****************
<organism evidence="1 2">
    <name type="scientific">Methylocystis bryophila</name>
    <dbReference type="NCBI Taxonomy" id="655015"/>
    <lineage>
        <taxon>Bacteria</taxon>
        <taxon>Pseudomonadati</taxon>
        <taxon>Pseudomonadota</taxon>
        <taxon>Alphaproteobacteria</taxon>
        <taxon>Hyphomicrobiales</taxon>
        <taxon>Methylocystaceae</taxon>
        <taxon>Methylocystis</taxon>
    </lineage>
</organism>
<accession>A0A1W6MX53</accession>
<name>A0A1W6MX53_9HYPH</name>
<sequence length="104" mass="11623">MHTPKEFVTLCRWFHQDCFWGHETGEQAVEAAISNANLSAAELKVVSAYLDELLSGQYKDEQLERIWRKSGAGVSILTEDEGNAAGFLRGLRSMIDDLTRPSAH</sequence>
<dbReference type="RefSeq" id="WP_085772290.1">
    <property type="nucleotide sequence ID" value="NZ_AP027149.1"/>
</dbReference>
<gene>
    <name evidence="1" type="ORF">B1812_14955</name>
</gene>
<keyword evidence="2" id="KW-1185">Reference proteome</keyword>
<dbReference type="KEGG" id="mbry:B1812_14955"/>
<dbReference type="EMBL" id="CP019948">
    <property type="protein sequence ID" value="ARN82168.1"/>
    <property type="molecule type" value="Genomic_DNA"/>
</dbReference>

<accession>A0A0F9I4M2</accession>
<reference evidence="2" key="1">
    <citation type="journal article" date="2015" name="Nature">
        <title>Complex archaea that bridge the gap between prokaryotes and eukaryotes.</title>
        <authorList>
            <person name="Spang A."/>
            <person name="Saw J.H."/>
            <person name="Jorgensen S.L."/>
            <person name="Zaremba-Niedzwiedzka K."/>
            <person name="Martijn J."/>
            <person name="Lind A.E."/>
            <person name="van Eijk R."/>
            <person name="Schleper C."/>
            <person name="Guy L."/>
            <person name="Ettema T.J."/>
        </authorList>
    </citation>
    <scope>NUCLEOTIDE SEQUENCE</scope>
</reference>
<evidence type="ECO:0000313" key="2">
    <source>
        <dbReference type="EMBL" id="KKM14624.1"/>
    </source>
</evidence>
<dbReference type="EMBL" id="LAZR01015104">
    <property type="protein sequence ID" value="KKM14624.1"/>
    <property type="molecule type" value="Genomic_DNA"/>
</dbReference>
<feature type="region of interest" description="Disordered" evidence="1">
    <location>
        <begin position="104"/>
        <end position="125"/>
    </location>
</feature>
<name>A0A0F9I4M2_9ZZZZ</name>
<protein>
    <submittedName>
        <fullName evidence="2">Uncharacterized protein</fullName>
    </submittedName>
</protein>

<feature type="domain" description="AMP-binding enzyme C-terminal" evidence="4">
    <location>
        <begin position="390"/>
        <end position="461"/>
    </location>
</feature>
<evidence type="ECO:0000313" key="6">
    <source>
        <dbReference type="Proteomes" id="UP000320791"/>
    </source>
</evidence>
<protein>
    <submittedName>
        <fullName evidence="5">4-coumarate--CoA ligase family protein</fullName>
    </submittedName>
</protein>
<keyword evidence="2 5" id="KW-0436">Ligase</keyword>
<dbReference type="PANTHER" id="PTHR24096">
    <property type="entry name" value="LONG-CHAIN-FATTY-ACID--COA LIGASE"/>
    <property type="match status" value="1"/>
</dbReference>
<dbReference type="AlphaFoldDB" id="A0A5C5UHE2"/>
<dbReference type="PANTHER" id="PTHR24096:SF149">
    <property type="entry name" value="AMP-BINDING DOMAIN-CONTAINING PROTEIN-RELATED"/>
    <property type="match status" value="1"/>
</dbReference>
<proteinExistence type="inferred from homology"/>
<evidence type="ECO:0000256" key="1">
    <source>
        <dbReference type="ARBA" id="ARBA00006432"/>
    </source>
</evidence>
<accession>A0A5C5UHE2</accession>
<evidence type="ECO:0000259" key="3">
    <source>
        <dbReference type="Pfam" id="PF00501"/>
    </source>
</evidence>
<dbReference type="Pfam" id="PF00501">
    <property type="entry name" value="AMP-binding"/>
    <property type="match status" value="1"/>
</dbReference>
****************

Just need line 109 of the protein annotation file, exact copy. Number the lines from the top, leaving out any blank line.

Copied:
    <property type="match status" value="1"/>